Lesson Plan: The Great Immigration Debate

A step-by-step guide to teaching this article in your classroom


Common Core: RH.6-8.1, RH.6-8.2, RH.6-8.4, RI.6-8.7, SL.6-8.1, WHST.6-8.3


• Read this article as part of a study of immigration to the U.S. at the beginning of the 20th century.

• Use this piece as part of a discussion on what it means to be an American, and whether the defining characteristics have changed over time.

• Include this article in a lesson about President Donald Trump’s agenda at home and abroad.

Before Reading


Have students work in pairs or small groups to discuss the images depicting immigration then and now. Instruct students to consider the similarities and differences between the photos. Then show our immigration video at junior.scholastic.com.


As a class, review the definitions for challenging vocabulary words in the article, including immigrationdeportations, refugees, persecution, undocumented, and quotas.

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Read & Analyze


Have students read the article on their own, writing down any comments or questions. 


Have students write their answers to each question, or use these prompts to guide a discussion.

  • CITING TEXTUAL EVIDENCE: What are some of the arguments in favor of allowing immigrants into the U.S.? What are some of the arguments against it?
    (Pro: Immigrants fill jobs Americans don’t want. Immigrants bring new ideas to the U.S. Con: Immigrants take jobs away from American citizens. Some immigrants enter the country illegally and drain the country’s resources.)

  • CITING TEXTUAL EVIDENCE: In what ways has President Donald Trump moved to reshape immigration policy?
    (Trump has stepped up arrests and deportations of undocumented immigrants. He has announced the end of a program protecting young people brought to the U.S. illegally as kids—unless Congress agrees on a plan to save it. His administration has also proposed new measures to limit legal immigration.)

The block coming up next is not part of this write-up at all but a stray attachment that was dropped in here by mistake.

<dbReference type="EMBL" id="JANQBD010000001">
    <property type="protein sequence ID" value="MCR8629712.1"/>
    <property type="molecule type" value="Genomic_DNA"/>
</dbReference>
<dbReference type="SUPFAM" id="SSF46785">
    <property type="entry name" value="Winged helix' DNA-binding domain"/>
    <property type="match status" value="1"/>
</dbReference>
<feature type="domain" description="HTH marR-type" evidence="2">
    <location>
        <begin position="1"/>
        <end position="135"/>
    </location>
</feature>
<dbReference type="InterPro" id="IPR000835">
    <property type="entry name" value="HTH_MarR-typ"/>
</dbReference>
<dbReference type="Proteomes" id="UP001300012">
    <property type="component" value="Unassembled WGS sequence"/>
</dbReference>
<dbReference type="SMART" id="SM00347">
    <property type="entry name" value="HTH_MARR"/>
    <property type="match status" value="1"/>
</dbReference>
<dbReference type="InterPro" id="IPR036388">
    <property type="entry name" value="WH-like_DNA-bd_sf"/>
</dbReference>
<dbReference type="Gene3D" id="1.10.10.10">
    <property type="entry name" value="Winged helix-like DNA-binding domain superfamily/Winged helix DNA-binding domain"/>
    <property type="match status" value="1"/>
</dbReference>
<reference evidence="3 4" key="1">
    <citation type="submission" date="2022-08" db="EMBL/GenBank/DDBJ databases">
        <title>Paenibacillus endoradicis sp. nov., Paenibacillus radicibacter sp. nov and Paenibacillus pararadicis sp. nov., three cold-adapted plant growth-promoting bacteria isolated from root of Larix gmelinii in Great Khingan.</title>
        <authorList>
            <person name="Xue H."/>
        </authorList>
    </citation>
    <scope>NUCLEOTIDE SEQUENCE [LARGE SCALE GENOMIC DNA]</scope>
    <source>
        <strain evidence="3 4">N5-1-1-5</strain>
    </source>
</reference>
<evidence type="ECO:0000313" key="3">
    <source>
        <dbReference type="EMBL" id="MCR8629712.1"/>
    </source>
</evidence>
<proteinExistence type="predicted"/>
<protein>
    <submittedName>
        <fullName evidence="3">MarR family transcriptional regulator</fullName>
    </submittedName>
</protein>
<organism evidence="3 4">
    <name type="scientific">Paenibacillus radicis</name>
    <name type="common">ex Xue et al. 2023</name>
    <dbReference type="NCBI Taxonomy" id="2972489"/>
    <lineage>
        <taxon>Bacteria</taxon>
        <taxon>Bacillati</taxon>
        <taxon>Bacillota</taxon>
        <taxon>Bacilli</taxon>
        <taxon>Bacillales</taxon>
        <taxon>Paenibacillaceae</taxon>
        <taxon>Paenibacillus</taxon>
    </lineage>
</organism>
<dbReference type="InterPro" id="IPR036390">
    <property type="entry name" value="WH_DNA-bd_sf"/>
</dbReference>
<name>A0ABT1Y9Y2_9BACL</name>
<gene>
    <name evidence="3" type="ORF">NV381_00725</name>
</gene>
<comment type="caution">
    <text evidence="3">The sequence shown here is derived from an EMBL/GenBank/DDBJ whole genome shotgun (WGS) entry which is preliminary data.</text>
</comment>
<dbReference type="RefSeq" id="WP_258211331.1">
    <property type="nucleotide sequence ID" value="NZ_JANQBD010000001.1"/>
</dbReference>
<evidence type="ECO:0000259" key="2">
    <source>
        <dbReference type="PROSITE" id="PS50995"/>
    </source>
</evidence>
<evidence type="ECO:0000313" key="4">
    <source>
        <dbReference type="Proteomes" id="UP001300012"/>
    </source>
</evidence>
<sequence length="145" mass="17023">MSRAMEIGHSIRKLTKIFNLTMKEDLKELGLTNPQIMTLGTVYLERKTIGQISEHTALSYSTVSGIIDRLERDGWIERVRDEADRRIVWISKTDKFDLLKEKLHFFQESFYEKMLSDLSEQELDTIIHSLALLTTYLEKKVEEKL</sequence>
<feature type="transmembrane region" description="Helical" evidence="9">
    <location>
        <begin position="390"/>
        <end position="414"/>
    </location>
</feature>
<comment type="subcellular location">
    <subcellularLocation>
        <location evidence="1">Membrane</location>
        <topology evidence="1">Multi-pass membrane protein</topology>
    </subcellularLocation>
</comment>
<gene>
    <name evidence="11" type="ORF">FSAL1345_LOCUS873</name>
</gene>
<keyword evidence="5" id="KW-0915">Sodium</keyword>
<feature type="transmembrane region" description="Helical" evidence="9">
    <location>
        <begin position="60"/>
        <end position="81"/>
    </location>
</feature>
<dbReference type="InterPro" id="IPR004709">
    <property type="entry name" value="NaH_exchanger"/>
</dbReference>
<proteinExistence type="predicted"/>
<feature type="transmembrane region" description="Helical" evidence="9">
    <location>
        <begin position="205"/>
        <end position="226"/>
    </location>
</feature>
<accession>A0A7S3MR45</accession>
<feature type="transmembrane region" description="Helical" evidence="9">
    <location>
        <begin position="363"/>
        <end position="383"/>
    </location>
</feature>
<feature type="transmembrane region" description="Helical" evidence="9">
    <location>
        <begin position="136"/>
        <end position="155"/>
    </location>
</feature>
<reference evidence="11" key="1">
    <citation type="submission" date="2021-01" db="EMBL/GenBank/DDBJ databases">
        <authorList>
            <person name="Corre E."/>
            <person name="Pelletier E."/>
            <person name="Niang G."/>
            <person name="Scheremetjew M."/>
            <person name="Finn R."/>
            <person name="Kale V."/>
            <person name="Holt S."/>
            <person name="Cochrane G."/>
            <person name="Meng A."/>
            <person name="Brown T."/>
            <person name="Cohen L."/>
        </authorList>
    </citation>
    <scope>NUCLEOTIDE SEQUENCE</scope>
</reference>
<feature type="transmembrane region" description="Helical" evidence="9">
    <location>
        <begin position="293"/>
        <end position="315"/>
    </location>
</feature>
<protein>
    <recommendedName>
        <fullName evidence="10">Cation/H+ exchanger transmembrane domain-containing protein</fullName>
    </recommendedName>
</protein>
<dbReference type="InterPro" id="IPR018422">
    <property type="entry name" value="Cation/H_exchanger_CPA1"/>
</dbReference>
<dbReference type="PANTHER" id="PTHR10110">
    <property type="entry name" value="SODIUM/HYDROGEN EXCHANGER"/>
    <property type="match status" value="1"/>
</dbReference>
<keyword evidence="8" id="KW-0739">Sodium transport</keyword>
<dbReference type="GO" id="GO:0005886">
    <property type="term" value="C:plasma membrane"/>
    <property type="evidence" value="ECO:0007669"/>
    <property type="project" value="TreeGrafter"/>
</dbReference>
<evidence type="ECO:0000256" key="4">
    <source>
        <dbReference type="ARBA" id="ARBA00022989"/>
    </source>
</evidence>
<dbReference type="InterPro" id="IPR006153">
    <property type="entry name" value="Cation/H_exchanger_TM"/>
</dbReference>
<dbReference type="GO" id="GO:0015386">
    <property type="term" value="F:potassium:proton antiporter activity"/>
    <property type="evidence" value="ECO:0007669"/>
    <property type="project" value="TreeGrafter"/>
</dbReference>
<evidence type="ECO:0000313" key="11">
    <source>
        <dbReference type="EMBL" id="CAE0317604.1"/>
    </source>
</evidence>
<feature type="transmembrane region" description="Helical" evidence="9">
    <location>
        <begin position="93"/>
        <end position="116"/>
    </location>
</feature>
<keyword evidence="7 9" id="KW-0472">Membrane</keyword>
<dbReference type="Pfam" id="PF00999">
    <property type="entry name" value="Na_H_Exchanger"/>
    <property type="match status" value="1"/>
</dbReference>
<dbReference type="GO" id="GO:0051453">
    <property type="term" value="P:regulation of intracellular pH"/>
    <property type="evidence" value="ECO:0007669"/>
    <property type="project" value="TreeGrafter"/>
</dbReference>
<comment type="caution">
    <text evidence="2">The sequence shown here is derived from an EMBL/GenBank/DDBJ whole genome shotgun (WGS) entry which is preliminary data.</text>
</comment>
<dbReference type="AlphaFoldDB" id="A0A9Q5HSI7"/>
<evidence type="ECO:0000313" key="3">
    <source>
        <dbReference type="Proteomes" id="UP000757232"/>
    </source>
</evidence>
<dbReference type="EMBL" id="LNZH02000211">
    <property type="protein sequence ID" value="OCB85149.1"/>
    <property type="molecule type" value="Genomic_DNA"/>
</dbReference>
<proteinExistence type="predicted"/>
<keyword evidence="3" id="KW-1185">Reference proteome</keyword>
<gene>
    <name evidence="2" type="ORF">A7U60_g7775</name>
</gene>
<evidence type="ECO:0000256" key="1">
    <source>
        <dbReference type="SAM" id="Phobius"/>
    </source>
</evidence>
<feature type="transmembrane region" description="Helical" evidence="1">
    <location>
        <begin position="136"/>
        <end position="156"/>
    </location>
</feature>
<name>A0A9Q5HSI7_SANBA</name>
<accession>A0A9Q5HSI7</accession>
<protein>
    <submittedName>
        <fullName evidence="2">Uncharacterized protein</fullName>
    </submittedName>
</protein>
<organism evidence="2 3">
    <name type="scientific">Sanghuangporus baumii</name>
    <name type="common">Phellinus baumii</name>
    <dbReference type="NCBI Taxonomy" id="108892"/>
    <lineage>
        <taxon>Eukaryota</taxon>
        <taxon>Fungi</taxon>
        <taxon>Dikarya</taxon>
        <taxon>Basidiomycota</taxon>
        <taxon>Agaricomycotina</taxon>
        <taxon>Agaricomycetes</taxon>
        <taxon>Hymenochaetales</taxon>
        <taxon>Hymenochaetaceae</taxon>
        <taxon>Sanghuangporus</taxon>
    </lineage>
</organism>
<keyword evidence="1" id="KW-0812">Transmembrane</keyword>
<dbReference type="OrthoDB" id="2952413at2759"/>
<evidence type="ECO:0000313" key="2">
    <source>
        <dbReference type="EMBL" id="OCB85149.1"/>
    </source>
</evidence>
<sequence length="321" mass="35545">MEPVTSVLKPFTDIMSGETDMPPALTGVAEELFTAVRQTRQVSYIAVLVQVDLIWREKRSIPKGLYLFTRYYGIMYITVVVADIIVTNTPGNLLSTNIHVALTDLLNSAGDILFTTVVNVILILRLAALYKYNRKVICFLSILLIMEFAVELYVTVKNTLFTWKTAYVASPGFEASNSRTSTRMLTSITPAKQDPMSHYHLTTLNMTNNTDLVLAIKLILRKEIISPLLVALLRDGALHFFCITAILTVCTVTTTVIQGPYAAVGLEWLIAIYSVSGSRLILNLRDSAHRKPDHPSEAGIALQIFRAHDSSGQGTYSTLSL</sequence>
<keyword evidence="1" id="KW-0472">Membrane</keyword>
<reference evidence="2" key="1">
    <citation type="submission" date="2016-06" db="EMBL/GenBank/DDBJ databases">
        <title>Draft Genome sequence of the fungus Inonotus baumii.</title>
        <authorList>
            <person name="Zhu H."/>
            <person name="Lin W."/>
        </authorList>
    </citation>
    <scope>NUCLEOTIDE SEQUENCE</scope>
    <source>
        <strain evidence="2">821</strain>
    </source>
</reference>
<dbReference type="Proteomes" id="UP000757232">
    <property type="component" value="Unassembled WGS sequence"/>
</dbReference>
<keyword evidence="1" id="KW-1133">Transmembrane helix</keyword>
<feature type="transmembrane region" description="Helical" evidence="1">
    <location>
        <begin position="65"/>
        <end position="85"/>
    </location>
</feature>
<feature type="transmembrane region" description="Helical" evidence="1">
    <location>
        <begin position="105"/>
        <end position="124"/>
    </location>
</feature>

• ANALYZING CAUSE AND EFFECT: What was an effect of the Immigration and Nationality Act of 1965, which abolished immigration quotas?
    (There was an influx of Asian and Latin American immigrants, for whom the previous quotas had made it difficult to enter the U.S. legally.)

  • COMPARE AND CONTRAST: The article includes a quote from Benjamin Franklin in which he refers to immigrants as “aliens.” The article later refers to people who have entered the U.S. illegally as “undocumented immigrants.” How do these two terms imply different attitudes toward immigrants?
    (Answers will vary but should include the fact that the word alien often has a negative connotation, while the word undocumented is more neutral and pertains more to a person’s legal status.)

  • DRAWING CONCLUSIONS: Has the definition of what it means to be an American changed over time?
    (Answers will vary but may include that the definition has changed over the years as new immigrants have joined the country, bringing their languages, culture, and traditions with them.)

Extend & Assess

Find out how well students understood the article by having them complete the skills sheet Compare and Contrast: Immigration Then and Now. Go over the answers as a class.

Have students write an essay answering the following questions. Instruct them to use evidence from the article to support their point of view. Why do you think immigration has been the focus of such intense debate over the course of American history? Do you think that will ever change? Why or why not?

Ask students to research an event or time period from the timeline. Then have each student write a short essay explaining what happened, how it affected Americans and immigrants to the U.S., and what effect it had on the country as a whole.

Have students analyze the “Where They’re From” charts in the article. Ask: In what ways are the two lists similar? How are they different? What, if anything, is surprising? Why might some countries be on one list but not the other?

Pair this article with Emma Lazarus’s poem “The New Colossus,” which appears on the pedestal of the Statue of Liberty. Have students read the poem at libertystatepark.com/emma.htm, then discuss its message about immigration as a class.


Lower Level Have students work with a partner to complete the “then and now” skills sheet. Have partners work together to review the questions and look through the article for answers, underlining pertinent passages. Then allow students to work in pairs or independently to complete the skills sheet.

Higher Level Have students use the article to develop interview questions for someone who has been affected by immigration. Interview questions could be geared toward an immigrant, a person whose family members immigrated to the U.S., a local or national politician, or a community member who thinks he or she has been affected by immigration. Offer extra credit to students who conduct and transcribe the interview.

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